Because God knows us. 

God knows what there's a big difference between telling God you're sorry for something--and actually hearing someone say "Your sins are forgiven." Confessing to another person requires guts. It really does. You're going in and admitting all the things that you've done wrong, all those mistakes you've made. You are vocalizing all these things to another person, and you know that person is right there, listening to what you're saying. 

That's humbling. 

It's very easy, in the Penitential Rite of the Mass, to sort of skim over the prayer. 

"Oh my God, I am sorry for my sins....did I turn off the coffeemaker? ....through my fault, through my fault....what is the woman in front of me WEARING?......I ask blessed Mary eve-virgin.....I'm really hungry right now."

See what I mean? Sure, you're saying that you mess up and you're sinful and blah blah. But it's not really personal

Confession is entirely personal. It's your list of sins, your mess-ups. It's all the ways that I, personally, have offended God. 

So before you actually get in the confessional (Or "reconciliation room", or whatever parishes call it these days), you have to do some prep work. You have to do....an examination of conscience. 

The examination allows you to do a deep-cleaning, as it were, and see where you've sinned. There are things you might not even have thought were sins, that are. But there are also a  lot of things that people think are sins, that aren't. Feelings, for example, aren't sins. They're not willed actions. If a guy cuts me off in traffic and my immediate, unwilled reaction is anger, that's OK. The problem would be if I made my anger CLEAR to said driver. (You know what I mean.) Does that make sense? So you don't need to go in and tell the poor priest every single thought you've ever had. 

Catholics believe in two types of sins: venial and mortal. Venial sins wound your relationship with God; mortal sin kills it. Basically, if you die with mortal sin on your soul and un-repented, then you're in Big Trouble. (Meaning, you did something Bad, and you're not sorry you did it.) Only Mortal sins need to be confessed. You can't receive communion in a state of mortal sin. So when you have mortal sins, you need to confess them in kind (as in, what you did) and number (how many times you did it.). "I committed adultery with my neighbor's wife eight times in the last month."  "I had an abortion." "I stole $5,000 from my company." Etc.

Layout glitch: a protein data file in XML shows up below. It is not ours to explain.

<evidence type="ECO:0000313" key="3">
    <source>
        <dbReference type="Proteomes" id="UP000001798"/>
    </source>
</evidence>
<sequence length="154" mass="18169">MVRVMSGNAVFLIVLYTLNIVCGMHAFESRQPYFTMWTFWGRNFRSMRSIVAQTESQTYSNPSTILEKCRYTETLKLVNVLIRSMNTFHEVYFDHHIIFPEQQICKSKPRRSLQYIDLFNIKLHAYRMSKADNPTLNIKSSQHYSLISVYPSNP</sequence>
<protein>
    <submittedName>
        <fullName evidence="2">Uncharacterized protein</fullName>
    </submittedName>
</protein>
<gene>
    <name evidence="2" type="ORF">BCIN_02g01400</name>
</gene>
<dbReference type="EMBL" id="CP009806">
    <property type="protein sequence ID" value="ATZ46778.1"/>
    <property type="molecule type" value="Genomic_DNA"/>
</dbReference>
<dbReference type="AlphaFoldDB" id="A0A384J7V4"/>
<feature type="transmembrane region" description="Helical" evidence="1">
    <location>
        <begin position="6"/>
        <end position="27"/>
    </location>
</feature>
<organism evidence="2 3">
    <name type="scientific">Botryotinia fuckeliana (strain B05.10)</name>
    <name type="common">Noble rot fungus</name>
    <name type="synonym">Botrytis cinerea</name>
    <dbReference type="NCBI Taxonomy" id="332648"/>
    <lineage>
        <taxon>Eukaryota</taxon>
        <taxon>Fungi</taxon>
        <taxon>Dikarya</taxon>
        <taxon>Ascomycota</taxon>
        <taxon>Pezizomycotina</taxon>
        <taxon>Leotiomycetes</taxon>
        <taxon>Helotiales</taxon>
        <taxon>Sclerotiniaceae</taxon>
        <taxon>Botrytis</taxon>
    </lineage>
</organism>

(brief detour: There are conditions for mortal sin. If you've seen the movie Chocolat, you know what they are, but if you haven't: Grave matter, full knowledge, and deliberate consent. Therefore, if someone forces you to have an abortion, it's not a mortal sin for you. If someone rapes you, again, that's not a sin for you. If you're forced to steal the money at gunpoint, same deal. 

Likewise, if you didn't know it was a serious thing--like, missing Mass without good reason--same deal. The Church excuses ignorance to a point.)

So anyway, you've examined your conscience. If you've committed mortal sins, you've written down the number of times and what it was. You're ready to go in. 

My church offers confession every single day. That's right. EVERY DAY! And before all the weekend Masses. If your parish is not quite that.....awesome, check the schedule. Or you can call and make an appointment with a priest. Sometimes you have options--face to face, or behind the screen. Sometimes you don't. 

Here is a guide to confession.  Even more quickly:  you go in, you confess. The priest may ask questions or talk to you a bit, after which he will give you a penance. You always get a penance. You have to do said penance. Then you say your act of contrition, the priest absolves you, and you're done. Voila! 

It is suggested that Catholics confess once a month. It is required that Catholics confess at least once a year, during the Easter season. I know that St. Pope John Paul the Great went to Confession every week. Personally, I try to go once a month.  

The form and matter for confession is as follows: 

Form: The prayer of absolution. 

Matter: the verbal confession of sins. 

And you have to be sorry. That's right. You can't go in and NOT be repentant. That sort of....is nuts. And invalidates the whole thing. You have to be sorry, otherwise, why are you there? 

On NOVEMBER 13, 2013 By PETER JONES In SCRIBBLINGSWORSHIP  LIKE

Peter Jones: C.S. Lewis on Confessing Our Sins

In the quote below C.S. Lewis is commenting on this phrase from the General Confession in the Book of Common Prayer, “But thou, O Lord, have mercy upon us miserable offenders.” At my church, we say this confession, but replace “offenders” with “sinners.” The quote is one of the best I have ever read on how to confess our sins and the results of confession. Almost every line, especially of the last paragraph, is worth your careful time.